Can I be accused of kidnapping if my grandson leaves without saying goodbye to his mother?

Dear Mr. Premack: My grandson has been residing with me for the last six months. He has signed up for the Job Corps and we are awaiting his placement. Once he is placed, he states he does not want to say goodbye to his mother. If he leaves without letting her know where he goes, could I be accused of kidnapping? – WJO

According to the Job Corps, it is the “nation’s largest career technical and education program for young people” who are ages 16 to 24. It is a voluntary program which helps its participants earn a high school diploma (or GED or college credit), offers technical training, and provides free room, board and basic medical care.

If your grandson is 16 or 17, then his mother or father must legally give consent for his enrollment, or you may give consent if you are his court appointed legal guardian or conservator, or he must have a court-ordered emancipation (decree that he is an adult). If any of those factors exists, you cannot be accused of any legal wrongdoing when he leaves for the Job Corps center. If none of those factors exist, the Job Corps should reject his application for enrollment, in which case he won’t be leaving and you cannot be accused of any wrongdoing.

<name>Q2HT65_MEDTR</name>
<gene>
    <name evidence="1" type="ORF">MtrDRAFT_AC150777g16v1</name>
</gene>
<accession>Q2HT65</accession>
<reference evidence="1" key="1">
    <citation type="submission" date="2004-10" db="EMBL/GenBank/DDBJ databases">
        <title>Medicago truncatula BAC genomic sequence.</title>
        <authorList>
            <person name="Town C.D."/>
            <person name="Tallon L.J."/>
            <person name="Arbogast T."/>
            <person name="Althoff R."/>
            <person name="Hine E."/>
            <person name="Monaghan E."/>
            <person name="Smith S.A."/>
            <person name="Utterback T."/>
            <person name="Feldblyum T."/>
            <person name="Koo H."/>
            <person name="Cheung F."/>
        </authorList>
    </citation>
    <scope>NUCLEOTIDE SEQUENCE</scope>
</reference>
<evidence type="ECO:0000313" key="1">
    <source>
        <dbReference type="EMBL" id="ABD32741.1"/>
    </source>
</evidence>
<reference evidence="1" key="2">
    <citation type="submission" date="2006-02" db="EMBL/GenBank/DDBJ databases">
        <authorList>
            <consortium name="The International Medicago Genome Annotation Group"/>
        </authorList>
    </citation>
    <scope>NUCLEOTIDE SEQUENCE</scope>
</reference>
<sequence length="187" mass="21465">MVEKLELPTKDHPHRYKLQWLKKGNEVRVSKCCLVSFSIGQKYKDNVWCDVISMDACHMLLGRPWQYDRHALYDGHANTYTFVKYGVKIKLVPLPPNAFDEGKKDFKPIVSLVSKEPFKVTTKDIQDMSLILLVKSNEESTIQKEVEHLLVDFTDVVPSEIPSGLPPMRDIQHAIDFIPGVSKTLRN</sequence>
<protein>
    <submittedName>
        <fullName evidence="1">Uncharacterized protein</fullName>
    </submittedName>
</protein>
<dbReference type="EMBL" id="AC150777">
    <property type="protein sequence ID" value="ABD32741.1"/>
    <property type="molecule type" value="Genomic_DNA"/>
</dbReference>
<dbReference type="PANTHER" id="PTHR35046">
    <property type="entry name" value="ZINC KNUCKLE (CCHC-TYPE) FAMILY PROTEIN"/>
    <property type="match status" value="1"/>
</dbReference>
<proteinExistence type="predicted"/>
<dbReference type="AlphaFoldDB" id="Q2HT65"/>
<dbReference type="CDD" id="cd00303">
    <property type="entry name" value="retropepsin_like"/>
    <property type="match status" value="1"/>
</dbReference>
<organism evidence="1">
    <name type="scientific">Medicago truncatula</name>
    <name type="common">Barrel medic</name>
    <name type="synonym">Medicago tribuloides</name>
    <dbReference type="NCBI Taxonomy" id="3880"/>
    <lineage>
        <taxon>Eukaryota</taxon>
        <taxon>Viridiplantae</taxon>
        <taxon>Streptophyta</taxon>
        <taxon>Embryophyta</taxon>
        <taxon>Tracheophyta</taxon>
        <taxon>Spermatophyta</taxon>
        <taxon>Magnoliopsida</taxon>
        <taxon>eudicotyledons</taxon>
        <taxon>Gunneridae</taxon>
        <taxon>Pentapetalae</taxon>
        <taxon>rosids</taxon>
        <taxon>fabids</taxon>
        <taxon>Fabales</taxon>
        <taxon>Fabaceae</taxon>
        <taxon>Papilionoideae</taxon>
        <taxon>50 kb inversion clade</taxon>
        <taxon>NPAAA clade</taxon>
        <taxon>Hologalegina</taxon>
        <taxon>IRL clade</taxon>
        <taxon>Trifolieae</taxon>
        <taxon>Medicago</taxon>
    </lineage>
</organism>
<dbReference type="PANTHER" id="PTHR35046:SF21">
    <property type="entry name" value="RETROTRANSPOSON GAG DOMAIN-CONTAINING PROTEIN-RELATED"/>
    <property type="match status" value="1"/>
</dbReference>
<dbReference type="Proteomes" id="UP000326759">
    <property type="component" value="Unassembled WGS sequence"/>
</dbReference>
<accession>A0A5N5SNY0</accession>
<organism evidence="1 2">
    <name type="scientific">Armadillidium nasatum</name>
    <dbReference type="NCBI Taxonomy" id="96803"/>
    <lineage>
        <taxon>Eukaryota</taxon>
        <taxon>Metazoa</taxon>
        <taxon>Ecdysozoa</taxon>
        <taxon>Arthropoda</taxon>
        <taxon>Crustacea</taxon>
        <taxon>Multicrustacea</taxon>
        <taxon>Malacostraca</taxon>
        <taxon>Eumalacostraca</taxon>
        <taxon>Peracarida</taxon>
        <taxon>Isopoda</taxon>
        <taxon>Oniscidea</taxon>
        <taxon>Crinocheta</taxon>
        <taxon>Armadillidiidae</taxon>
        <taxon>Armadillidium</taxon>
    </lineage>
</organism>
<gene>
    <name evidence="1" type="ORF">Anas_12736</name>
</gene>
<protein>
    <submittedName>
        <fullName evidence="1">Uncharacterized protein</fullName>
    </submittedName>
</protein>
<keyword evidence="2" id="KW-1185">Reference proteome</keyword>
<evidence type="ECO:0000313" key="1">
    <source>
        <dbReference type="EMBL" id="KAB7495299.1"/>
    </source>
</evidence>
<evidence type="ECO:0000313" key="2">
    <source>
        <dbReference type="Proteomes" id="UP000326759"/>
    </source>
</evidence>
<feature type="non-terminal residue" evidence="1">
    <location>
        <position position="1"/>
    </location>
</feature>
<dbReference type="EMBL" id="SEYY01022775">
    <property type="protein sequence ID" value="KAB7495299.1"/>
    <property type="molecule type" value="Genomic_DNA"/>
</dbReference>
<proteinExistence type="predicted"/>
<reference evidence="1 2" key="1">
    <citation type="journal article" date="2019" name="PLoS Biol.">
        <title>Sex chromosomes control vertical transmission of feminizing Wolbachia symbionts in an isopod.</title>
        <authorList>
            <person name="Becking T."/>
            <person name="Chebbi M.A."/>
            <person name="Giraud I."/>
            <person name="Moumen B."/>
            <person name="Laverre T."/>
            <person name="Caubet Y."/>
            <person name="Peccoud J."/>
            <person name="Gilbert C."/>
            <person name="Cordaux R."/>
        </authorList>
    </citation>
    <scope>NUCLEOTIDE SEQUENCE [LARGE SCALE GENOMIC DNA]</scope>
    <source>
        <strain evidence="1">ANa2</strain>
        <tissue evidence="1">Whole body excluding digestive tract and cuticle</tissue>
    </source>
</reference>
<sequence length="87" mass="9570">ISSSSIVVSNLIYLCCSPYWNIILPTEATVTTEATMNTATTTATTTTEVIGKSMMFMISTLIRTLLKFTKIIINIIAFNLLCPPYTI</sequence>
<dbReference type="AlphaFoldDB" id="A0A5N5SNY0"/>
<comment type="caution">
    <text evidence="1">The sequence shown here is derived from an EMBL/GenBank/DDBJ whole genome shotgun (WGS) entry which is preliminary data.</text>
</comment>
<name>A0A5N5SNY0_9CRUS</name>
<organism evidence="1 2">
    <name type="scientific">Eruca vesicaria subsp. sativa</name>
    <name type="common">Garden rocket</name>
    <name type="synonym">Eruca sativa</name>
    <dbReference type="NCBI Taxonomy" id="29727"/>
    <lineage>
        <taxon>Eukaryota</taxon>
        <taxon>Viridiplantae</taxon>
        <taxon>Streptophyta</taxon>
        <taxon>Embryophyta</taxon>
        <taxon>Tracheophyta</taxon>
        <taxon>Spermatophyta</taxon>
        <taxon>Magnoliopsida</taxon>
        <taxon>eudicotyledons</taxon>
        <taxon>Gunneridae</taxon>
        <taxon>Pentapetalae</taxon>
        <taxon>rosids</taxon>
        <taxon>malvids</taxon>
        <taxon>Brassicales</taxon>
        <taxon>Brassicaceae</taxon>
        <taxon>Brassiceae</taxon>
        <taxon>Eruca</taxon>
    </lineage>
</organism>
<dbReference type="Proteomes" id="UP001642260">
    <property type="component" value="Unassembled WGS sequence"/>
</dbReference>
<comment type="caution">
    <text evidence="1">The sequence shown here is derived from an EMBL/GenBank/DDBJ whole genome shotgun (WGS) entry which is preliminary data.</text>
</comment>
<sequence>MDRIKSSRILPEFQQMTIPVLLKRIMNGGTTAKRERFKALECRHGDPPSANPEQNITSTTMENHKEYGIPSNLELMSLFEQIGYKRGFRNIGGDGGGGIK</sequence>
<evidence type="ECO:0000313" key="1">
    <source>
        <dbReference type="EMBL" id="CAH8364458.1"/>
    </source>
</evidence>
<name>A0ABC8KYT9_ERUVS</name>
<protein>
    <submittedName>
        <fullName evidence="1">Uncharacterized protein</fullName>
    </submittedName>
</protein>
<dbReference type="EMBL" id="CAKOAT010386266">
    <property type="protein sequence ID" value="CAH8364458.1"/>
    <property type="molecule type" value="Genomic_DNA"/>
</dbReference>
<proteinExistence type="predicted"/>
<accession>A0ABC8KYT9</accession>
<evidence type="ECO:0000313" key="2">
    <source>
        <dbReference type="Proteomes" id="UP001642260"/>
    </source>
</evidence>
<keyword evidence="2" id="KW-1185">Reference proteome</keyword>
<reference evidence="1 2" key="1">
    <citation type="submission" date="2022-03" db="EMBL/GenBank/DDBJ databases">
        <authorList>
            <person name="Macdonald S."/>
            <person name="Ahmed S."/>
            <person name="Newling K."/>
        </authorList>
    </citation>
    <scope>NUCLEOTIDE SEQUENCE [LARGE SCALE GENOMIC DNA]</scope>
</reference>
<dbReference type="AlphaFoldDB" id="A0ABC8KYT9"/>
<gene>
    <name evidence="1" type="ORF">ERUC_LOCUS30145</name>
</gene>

If your grandson is 18 to 24, he is legally an adult and may make his own decisions regarding his location, education and future. He is fully within his rights to leave for the Job Corps without bidding farewell to his mother, and you cannot be accused of any wrongdoing.

Top that off with the fact that under the Texas Penal Code, kidnapping requires an abduction, coupled with the use (or threat) of force, against a non-relative, with intent to take control of the victim. His voluntary choice to join the Job Corps does not expose you to charges of kidnapping.

Paul Premack is a Certified Elder Law Attorney and a Five Star Wealth Manager (Texas Monthly Magazine 2009-2013) practicing estate planning and probate law in San Antonio.

Original Publication: San Antonio Express News, April 9, 2010

#grandchildren #JobCorps

Paul Premack served as President of the Texas Chapter of the National Academy of Elder Law Attorneys (NAELA) and is a Member of the Washington Chapter of NAELA. He is Certified as an Elder Law Attorney (CELA) by the National Elder Law Foundation as accredited by the Texas Board of Legal Specialization and the ABA. He is licensed to practice law in the States of Texas and Washington and handles Estate Planning and Probate in Texas and Washington, including Bexar County and King County Probate, Wills, Living Trusts, Durable and Medical Powers of Attorney, and Elder Law. Premack has since 1989 written the legal column for the San Antonio Express News which is syndicated in other Hearst Newspapers around the USA.


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